Luis Urrieta

Luis Urrieta, Jr., Ph.D.

This year, the program obtained approval for a service-learning course through the College of Liberal Arts that anchors undergraduate mentors’ training in a formal academic class. The new course, titled “Instructing Males Through Peer Advising College Tracks,” launched this past fall. It gives students an opportunity to learn about public service, and to work with Central Texas community leaders. Students also receive mentor training, explore literature on the unique challenges that men of color face, and put their mentoring skills to the test in Austin area schools.

“We were the first and are the most prominent university-based, research-informed program that focuses on the mentoring and study of Latino males,” said Saenz, “and we take that responsibility very seriously. Mentoring is in our organization’s name and it’s what we’re about.”

Like Saenz, College of Education Associate Professor Luis Urrieta is also passionate about using mentoring to help Latino youth. His focus is on teaching young Latinos about the benefits of their social and cultural knowledge, and how it can be the key to their success.

“In the U.S. education system, we too often dismiss the fact that learning includes all of a child’s environments and multiple ways of knowing and being, not just the structured, limited activities that occur in a classroom,” said Urrieta, himself the son of Mexican immigrants from rural Michoacán. “I want to transform current education practices by figuring out how these cultural practices and traditions can complement formal Western education.”

The program, called Cultura en Acción, was created in Austin two years ago. UT student volunteers spend one afternoon each week with third, fourth and fifth graders at Austin area schools.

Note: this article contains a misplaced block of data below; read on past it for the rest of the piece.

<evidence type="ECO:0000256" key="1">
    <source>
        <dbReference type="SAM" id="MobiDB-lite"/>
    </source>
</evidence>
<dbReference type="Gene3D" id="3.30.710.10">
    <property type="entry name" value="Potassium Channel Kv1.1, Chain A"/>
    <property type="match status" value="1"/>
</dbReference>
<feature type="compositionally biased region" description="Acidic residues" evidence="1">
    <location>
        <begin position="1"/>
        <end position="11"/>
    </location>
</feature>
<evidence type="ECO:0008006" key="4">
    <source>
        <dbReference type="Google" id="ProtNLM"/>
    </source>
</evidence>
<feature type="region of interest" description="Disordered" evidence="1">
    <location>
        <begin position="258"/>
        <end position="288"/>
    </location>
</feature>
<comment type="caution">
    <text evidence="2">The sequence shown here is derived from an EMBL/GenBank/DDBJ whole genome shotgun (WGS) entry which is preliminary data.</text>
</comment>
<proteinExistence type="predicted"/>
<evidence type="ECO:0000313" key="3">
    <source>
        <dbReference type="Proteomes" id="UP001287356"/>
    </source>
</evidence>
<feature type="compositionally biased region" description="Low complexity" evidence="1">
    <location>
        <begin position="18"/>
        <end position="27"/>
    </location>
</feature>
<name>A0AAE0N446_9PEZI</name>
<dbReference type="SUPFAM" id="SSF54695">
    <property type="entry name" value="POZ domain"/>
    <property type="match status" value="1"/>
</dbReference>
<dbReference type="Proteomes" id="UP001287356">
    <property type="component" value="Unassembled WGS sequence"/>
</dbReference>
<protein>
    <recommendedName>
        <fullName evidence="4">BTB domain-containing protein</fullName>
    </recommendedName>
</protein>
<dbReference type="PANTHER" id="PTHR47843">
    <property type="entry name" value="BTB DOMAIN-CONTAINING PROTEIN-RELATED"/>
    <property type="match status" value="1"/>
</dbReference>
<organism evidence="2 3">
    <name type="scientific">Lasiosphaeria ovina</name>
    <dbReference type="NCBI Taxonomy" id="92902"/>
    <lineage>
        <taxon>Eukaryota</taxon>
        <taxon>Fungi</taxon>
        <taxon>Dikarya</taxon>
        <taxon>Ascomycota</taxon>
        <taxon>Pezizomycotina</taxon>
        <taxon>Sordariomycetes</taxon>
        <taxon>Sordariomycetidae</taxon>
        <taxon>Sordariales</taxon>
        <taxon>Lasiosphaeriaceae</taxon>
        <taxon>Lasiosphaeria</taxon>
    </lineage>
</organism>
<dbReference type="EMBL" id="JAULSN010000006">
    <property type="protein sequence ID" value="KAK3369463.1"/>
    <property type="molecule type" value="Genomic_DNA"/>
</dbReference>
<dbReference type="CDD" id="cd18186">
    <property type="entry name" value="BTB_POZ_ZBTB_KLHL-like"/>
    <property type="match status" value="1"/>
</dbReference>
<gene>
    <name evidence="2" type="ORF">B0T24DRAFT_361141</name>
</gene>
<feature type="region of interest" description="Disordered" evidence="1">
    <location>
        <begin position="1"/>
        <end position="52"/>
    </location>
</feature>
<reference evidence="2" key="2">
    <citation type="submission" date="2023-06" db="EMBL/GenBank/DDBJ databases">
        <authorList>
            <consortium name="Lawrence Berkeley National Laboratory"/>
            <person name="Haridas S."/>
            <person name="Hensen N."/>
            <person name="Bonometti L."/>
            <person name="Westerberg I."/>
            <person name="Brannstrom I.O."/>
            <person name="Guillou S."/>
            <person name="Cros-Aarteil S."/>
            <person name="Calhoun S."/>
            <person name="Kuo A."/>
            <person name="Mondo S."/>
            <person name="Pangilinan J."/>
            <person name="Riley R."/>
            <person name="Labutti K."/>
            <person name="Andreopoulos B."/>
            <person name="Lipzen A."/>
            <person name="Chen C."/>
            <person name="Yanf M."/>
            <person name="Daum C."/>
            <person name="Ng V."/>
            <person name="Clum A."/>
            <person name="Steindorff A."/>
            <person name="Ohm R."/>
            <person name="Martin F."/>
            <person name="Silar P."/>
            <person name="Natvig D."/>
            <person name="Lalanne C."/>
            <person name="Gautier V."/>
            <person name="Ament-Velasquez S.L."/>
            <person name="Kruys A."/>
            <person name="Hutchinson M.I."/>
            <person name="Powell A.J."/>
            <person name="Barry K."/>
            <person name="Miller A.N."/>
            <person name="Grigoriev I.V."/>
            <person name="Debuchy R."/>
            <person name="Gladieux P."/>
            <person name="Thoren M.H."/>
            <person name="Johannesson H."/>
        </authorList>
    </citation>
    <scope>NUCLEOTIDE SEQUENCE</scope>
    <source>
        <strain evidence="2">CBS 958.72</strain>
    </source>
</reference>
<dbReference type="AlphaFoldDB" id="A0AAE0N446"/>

For a lot of the mentors, the experience becomes more than just a volunteer opportunity, with the benefits of the program expanding beyond Austin. Urrieta captured national attention for his work by receiving a Cesar E. Chavez Champions of Change award from the White House last year.

“Dr. Urrieta really stresses that you’re not there to fulfill an obligation or gain an experience that you can just put on your resume,” said Ana Isabel Fernandez De Alb, a former mentor in the program and a graduate student in Mexican American Studies. “As a mentor, you develop rapport with the children that allows them to talk freely about crossing the border and visiting their families in Mexico, for example, and that’s something that they may not share with almost anyone else.”

For both Project M.A.L.E.S. and Cultura en Acción, students, researchers, faculty members and volunteers at the College of Education are dedicated to making a difference – one mentoring relationship at a time.

Credit: Kay Randall for research and collaboration on this article.

October 10, 2014

President Obama and Victor Saenz

President Obama and Victor Saenz

College of Education associate professor Victor Saenz, who is founder and executive director of Project MALES and the Texas Education Consortium for Male Students of Color, recently was in Washington, D.C. to discuss education issues and represent UT Austin at a Hispanic Heritage Month celebration.

Saenz was among a group of prominent national, state, and local Hispanic educators and community leaders invited to the event at the Naval Observatory. Guests included Housing and Urban Development Secretary Julian Castro, U.S. Treasurer Rosie Rios, and voter advocate Henry Munoz, and the evening culminated with a surprise visit from President Obama.